The Merk Hard Currency Fund invests in a basket of hard currencies. Hard currencies are currencies backed by sound monetary policy; sound monetary policy focuses on price stability.
The Funds may be appropriate for you if you are pursuing a long-term goal with a hard or Asian currency component to your portfolio; are willing to tolerate the risks associated with investments in foreign currencies; or are looking for a way to potentially mitigate downside risk in or profit from a secular bear market. For more information on the Funds and to download a prospectus, please visit www.merkfunds.com.
Investors should consider the investment objectives, risks and charges and expenses of the Merk Funds carefully before investing. This and other information is in the prospectus, a copy of which may be obtained by visiting the Funds' website at www.merkfunds.com or calling 866-MERK FUND. Please read the prospectus carefully before you invest.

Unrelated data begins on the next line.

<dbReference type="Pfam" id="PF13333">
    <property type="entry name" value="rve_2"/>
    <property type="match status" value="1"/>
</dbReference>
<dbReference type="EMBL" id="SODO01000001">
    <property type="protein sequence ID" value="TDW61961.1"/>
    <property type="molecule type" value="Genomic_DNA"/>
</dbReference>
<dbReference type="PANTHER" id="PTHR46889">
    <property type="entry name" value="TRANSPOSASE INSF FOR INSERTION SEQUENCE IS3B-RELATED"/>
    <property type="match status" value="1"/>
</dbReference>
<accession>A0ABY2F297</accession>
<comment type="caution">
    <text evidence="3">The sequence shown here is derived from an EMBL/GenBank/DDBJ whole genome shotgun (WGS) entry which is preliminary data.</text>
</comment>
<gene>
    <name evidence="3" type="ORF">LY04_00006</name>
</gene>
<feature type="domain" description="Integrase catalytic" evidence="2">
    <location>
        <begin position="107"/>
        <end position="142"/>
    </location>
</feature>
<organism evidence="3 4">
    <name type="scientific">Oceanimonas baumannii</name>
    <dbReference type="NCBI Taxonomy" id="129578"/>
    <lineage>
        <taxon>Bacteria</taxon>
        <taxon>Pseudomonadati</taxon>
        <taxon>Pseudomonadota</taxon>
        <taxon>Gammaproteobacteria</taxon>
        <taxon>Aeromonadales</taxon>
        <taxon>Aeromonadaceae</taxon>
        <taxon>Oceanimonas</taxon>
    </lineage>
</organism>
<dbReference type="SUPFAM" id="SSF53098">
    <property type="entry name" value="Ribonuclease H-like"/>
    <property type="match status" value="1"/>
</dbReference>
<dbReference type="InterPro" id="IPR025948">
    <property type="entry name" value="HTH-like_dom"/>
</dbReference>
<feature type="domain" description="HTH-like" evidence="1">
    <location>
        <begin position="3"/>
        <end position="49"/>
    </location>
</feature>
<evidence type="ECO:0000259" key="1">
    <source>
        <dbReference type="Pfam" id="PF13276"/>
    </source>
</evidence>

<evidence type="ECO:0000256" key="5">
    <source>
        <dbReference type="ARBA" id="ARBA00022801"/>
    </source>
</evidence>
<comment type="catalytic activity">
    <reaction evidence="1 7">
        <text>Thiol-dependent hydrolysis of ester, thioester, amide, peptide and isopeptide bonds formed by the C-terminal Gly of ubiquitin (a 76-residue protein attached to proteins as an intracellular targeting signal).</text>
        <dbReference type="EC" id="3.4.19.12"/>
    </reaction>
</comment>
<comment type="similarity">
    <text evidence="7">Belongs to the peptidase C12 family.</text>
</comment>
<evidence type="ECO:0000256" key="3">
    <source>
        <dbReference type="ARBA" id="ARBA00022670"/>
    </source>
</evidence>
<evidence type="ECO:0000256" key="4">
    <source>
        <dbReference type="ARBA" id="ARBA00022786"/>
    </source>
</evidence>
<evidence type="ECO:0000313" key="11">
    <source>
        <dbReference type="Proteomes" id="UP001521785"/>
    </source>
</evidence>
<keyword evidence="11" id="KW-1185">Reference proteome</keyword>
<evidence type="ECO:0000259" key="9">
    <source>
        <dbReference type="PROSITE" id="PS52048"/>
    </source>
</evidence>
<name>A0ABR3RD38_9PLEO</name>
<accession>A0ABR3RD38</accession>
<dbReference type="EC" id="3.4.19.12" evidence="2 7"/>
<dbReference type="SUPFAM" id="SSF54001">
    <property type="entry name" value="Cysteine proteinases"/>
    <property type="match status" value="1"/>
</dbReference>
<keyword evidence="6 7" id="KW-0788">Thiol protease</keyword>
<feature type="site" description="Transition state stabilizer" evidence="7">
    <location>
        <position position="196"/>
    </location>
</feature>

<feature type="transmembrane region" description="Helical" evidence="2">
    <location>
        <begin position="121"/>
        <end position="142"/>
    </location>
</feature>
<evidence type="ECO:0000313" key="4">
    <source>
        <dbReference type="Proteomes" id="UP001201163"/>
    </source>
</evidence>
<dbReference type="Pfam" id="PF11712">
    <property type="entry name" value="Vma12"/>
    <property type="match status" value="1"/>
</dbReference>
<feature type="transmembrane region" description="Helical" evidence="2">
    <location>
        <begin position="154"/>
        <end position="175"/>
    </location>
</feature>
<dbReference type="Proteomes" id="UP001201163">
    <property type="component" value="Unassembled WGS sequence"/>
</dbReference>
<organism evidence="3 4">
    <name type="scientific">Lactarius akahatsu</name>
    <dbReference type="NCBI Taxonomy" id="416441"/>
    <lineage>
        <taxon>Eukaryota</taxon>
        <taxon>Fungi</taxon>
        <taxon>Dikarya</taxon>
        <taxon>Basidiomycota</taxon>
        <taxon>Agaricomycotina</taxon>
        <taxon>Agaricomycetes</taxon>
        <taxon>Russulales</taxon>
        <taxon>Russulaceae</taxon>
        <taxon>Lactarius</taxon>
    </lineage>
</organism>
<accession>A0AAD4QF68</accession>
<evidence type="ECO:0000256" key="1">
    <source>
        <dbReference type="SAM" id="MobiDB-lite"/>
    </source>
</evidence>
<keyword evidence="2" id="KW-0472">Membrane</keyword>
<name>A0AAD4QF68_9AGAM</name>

The Funds primarily invests in foreign currencies and as such, changes in currency exchange rates will affect the value of what the Funds owns and the price of the Funds' shares. Investing in foreign instruments bears a greater risk than investing in domestic instruments for reasons such as volatility of currency exchange rates and, in some cases, limited geographic focus, political and economic instability, and relatively illiquid markets. The Funds are subject to interest rate risk which is the risk that debt securities in the Funds' portfolio will decline in value because of increases in market interest rates. The Funds may also invest in derivative securities which can be volatile and involve various types and degrees of risk. As a non-diversified fund, the Merk Hard Currency Fund will be subject to more investment risk and potential for volatility than a diversified fund because its portfolio may, at times, focus on a limited number of issuers. For a more complete discussion of these and other Fund risks please refer to the Funds' prospectuses.
The views in this article were those of Axel Merk as of the newsletter's publication date and may not reflect his views at any time thereafter. These views and opinions should not be construed as investment advice. Mr. Merk is the founder and president of Merk Investments LLC and is the portfolio manager for the Merk Hard and Asian Currency Funds. Foreside Fund Services, LLC, distributor.